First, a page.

Bred in the Bone (Widow's Island #4) - Kendra Elliot
“What kind of person doesn’t stop?” muttered Cate.
“The kind who was too impaired to notice or too scared to face the consequences of killing a man,” answered Tessa as she watched Henry kneel beside the hit-and-run victim.
FBI special agent Cate Wilde looked away from the dead man, fighting to keep her stomach calm and her anger in check. County deputy Tessa Black appeared composed and centered as she and two other deputies handled the death scene in the middle of the rural island road.
The victim had been struck by a vehicle and either knocked or dragged thirty feet from his mangled bicycle. Deputy Bruce Taylor was taking dozens of photos while Tessa and Deputy Kurt Olson analyzed the scene.
Cate and Henry had been enjoying a chilly but romantic hike up to the Crone Mountain lookout when Henry had been called to the accident. As Widow’s Island’s only doctor, Henry Powers was also the coroner—a position he hadn’t expected when he’d bought the medical practice on the island earlier that year.
“There are no skid marks,” continued Tessa. “To me that means an impaired driver is more likely the cause. And since there are no more ferries today, the vehicle is still on the island.”
Wrapping her coat tighter against the cold, Cate glanced at the lowering December sun. They’d soon be out of light to search for the deadly vehicle.
Not my case.
It wasn’t. She had accompanied Henry as an observer. This death was firmly in the county sheriff’s department’s hands.
“Anyone know him?” Henry asked as he checked the victim’s limbs for ease of movement.
“Brad Gill,” Kurt stated simultaneously with Tessa.
Everyone knew everyone on the sparsely populated island in the Pacific Northwest. Kurt, Tessa, and Cate had all been raised on Widow’s Island. Henry was the newcomer from Southern California, and Bruce was a recent transplant from Oregon.
“Why would he ride a bike on a winding road with no shoulder?” asked Henry.
“Lost his license,” said Kurt. “I can’t tell you how many times he’s been brought in for DUI. Looks like following the rules cost him his life this time.” The graying deputy was grim.
The irony made Cate wince.
“He wasn’t the nicest guy,” Kurt said, earning a curious raised brow from Henry.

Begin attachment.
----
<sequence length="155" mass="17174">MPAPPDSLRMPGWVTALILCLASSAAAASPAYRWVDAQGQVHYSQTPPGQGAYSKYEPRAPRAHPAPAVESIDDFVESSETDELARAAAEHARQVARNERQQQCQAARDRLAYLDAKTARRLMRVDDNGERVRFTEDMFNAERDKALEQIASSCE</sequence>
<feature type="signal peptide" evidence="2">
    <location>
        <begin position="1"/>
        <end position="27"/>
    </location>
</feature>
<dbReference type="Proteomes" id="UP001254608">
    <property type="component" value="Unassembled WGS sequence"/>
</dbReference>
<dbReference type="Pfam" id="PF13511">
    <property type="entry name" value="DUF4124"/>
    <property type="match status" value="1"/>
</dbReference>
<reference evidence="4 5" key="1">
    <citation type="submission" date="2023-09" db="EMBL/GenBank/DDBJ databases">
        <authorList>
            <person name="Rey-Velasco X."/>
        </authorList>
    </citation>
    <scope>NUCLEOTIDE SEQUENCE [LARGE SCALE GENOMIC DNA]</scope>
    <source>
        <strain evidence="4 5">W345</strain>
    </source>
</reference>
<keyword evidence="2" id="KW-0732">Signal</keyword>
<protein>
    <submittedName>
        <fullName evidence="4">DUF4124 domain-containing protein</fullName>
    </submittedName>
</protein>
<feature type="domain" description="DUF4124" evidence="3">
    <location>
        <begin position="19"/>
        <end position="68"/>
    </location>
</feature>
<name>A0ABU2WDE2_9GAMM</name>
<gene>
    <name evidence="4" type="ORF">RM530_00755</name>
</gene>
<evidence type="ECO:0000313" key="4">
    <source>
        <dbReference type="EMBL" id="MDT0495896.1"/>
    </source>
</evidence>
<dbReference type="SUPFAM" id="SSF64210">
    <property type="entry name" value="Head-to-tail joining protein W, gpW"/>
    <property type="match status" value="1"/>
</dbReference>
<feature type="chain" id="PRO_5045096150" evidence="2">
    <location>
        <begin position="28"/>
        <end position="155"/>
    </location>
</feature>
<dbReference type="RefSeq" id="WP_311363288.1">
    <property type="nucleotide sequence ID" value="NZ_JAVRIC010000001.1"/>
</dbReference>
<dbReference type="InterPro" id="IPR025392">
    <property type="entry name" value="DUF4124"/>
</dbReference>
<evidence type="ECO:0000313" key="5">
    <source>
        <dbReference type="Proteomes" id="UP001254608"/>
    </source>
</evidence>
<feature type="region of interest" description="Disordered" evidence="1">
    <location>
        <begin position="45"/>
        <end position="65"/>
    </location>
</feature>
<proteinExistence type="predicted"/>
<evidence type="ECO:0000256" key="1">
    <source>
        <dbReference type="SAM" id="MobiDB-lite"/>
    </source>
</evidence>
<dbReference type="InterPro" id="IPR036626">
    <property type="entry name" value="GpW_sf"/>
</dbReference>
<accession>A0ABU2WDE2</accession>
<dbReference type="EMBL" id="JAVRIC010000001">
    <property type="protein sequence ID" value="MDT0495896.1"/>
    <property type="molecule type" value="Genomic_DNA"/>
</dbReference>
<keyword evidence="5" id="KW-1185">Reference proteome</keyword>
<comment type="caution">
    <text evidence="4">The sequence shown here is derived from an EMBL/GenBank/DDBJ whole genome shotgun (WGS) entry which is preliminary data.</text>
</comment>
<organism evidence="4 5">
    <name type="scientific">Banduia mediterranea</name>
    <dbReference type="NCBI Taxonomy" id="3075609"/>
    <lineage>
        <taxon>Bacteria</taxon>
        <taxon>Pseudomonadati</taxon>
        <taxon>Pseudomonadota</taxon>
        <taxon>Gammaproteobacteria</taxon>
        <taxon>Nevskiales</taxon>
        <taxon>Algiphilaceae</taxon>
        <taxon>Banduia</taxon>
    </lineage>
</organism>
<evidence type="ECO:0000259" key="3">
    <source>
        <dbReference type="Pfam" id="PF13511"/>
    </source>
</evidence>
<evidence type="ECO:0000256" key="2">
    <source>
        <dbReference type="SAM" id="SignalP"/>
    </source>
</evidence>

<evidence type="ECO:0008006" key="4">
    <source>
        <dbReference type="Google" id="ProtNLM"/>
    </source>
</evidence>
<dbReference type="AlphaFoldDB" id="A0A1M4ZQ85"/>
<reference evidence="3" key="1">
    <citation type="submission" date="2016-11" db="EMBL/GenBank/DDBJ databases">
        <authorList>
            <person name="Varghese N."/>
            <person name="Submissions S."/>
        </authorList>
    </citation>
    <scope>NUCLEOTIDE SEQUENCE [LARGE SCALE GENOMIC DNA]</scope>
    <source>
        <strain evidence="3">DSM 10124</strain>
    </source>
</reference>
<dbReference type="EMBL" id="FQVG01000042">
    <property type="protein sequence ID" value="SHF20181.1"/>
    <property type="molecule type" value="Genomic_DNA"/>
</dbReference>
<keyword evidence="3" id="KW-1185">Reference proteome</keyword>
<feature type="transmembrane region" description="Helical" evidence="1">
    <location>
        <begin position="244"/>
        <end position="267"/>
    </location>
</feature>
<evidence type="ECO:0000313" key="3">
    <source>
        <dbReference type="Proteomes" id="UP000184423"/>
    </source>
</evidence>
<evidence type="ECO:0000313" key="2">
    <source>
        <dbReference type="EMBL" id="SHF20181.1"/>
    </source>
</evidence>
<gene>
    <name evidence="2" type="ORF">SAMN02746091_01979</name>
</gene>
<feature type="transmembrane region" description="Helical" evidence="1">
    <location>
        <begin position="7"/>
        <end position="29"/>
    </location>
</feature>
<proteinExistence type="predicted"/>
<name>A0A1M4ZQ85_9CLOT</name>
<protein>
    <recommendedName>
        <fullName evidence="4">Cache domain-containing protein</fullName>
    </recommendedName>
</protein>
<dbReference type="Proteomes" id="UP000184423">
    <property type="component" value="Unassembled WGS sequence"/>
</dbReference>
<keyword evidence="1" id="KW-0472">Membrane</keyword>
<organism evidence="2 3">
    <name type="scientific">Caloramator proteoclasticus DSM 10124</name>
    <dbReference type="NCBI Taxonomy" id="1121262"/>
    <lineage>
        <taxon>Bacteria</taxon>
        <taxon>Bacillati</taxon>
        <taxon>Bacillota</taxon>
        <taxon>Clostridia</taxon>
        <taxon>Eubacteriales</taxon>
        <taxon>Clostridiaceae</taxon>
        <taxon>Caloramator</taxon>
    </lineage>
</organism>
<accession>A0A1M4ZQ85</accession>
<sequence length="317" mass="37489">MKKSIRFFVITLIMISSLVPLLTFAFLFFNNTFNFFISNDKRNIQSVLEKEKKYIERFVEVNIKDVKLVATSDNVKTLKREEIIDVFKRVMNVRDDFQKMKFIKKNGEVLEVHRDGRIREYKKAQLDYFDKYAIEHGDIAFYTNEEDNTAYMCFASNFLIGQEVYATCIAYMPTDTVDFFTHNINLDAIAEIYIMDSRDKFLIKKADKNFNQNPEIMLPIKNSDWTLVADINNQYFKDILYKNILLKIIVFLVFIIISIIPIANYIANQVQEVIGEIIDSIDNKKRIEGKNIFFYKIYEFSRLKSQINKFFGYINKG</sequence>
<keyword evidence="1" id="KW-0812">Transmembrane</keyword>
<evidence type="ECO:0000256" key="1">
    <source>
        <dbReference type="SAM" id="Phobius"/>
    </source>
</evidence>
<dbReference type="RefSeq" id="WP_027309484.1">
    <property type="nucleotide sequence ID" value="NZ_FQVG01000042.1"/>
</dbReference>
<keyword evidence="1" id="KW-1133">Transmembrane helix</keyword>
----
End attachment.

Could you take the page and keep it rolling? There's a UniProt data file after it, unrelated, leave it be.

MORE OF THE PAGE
“You’re being kind,” said Tessa. “He was a jerk. The type who enjoyed pissing off everyone. Most people avoided him.”
“The accident was recent,” Henry said quickly. Cate suspected he was tactfully changing the conversation’s direction. “Some of the blood is still wet, and there’s no sign that rigor has started.”
“This road is very quiet,” said Cate. “But it does have some traffic.”
“Clearly.” Kurt’s tone was flat. “I’ll have Bruce check the vehicles leaving on tomorrow’s ferry. The damage caused by this accident should be obvious.”
“Someone is going to have a shitty Christmas in a couple weeks,” Henry said. He’d stood but continued to study Brad Gill’s contorted body.
Cate saw Tessa and Kurt exchange a look at Henry’s comment. “What is it?” she asked.
“Brad was estranged from his father,” Kurt said. “There are no other relatives around that I know of. The two of them had words every time they bumped into each other in town. We were called to separate them several times.”
“What was the issue?” asked Henry.
“That basically Brad was a lousy excuse for a human being,” said Tessa. “A lotta anger between them.” She sighed. “Jon Gill’s home will be my first visit.”
“Wait a minute.” The name had set off bells in Cate’s brain. “Jon Gill is the guy we wanted to talk to about Samantha. He used to own the orchard where her necklace was found.”
Tessa blinked as a dozen emotions flickered across her face, and she touched the small pendant at her neck.
Twenty years ago the third member of Cate and Tessa’s teenage trio, Samantha Bishop, had vanished, her coat left at the top of the deadly Widow’s Walk. The police investigation had never determined if she’d jumped from the high cliff, been kidnapped, or simply left the island. But Cate and Tessa knew their best friend would have never disappeared on purpose without telling them first.
A few days ago, Tessa had found Samantha’s necklace in the orchard’s pump house. Cate’s grandmother had given the three girls each a necklace with a portion of a heart that said “Sisters” on the back. Cate and Tessa had already decided to take another look into the cold case of Samantha’s disappearance, but the discovery of the necklace had opened up a fresh lead in their personal investigation.
Had Samantha been held in